A new book reveals the historical quirks, Native words, civic ambitions, and personal whims behind the names of Maine’s cities and towns.
By Will Grunewald
In a state where Mexico is less than an hour’s drive north of Norway, with Paris wedged in between, it’s easy to wonder why towns are called what they are. John McDonald and Marion Fearing’s compendious new book What’s in a Name?: The Story Behind Every Town Name in Maine details the historical quirks, Native words, civic ambitions, and personal whims that endure on every map of Maine.
Maine’s Down East villages are first in the country to see the morning sun, and Aurora was ancient Romans’ goddess of the dawn, riding her chariot through the sky and sprinkling dew upon the earth at daybreak.
A nod to Alfred the Great, the Anglo-Saxon king whose martial prowess thwarted ninth-century Viking invaders. Ironically, a community of Shakers — pacifists — made Alfred their home from the 1790s to the 1930s.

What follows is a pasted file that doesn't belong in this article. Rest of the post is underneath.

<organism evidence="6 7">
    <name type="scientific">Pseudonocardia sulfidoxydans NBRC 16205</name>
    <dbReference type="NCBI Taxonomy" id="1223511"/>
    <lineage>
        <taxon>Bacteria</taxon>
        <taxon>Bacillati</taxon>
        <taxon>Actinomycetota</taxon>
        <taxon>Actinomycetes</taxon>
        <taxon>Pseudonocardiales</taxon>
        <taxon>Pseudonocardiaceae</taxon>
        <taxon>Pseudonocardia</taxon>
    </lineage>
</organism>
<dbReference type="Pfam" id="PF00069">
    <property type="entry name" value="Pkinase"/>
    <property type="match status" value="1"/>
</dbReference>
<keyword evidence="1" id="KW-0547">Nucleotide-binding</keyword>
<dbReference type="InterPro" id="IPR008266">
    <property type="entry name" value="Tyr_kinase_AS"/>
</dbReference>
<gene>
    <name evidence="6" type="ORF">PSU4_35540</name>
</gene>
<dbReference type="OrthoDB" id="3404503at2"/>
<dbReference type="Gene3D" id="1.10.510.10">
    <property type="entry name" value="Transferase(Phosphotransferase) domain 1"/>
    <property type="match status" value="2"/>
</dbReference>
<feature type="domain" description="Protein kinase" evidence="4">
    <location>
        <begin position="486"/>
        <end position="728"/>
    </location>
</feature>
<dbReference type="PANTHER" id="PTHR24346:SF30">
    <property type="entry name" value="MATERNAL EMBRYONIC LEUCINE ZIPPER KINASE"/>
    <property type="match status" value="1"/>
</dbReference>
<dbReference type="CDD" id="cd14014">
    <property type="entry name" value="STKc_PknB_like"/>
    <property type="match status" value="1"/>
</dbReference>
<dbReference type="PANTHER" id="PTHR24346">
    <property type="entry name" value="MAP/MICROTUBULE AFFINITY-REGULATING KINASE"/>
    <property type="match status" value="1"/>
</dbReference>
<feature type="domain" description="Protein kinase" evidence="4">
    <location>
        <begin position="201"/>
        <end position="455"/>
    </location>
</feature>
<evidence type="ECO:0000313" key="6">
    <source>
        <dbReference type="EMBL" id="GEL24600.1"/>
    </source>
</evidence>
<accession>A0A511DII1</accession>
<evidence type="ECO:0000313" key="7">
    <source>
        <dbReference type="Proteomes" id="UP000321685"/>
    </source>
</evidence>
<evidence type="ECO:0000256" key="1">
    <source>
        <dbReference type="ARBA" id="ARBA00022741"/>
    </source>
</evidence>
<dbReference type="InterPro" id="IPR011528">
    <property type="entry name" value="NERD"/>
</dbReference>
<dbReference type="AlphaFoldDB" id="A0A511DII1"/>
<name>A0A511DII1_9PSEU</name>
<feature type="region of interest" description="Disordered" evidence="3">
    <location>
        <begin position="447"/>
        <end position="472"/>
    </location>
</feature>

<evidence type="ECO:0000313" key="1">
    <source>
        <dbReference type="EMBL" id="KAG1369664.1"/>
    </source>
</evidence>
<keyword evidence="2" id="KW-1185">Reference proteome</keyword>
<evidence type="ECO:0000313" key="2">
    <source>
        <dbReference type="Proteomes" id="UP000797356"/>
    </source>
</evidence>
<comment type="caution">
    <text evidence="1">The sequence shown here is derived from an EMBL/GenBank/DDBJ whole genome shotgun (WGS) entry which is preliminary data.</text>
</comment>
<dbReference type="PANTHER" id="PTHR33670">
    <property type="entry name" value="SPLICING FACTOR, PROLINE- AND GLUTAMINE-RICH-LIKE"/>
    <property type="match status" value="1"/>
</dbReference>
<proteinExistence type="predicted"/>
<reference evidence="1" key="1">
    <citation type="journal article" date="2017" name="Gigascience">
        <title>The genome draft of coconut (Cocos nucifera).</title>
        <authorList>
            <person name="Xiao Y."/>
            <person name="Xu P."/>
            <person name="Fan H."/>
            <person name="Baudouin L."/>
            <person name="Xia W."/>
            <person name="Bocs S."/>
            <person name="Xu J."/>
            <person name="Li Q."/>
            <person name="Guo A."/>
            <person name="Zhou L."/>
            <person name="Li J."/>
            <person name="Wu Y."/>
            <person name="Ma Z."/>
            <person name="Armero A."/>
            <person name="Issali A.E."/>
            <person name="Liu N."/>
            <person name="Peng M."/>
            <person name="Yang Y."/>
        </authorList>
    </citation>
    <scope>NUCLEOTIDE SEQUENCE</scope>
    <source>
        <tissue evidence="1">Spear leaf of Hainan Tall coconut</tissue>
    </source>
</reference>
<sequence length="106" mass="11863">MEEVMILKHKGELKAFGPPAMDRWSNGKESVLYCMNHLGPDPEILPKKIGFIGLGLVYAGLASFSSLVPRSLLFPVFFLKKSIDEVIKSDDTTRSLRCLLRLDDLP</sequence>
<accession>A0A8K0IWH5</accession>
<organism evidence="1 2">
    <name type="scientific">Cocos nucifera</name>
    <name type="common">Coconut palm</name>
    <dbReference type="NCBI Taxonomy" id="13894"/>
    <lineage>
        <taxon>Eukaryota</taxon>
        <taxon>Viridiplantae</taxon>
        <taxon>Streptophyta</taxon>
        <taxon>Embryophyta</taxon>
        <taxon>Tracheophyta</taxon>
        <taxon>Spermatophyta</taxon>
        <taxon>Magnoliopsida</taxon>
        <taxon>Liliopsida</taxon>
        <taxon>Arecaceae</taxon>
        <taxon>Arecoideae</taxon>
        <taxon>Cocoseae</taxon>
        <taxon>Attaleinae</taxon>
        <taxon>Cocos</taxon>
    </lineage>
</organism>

En route to besiege Quebec City during the Revolutionary War, American officer (and future traitor) Benedict Arnold planted a flag in the ground, hence Flagstaff. After completion of a dam on the Dead River in 1950, Flagstaff Lake submerged the abandoned town.
The tiny farming community incorporated during the War of 1812 and stuck it to the Brits with a name invoking good old American ideals.
Sometimes, a name is just a name — story has it that an early settler opened a book, pointed to a page at random, and landed on a reference to Italy’s Mount Etna.
In Passamaquoddy, Machias means something like “bad little falls.” Today, Bad Little Falls Park offers a fine view of that spot where the Machias River tumbles seaward.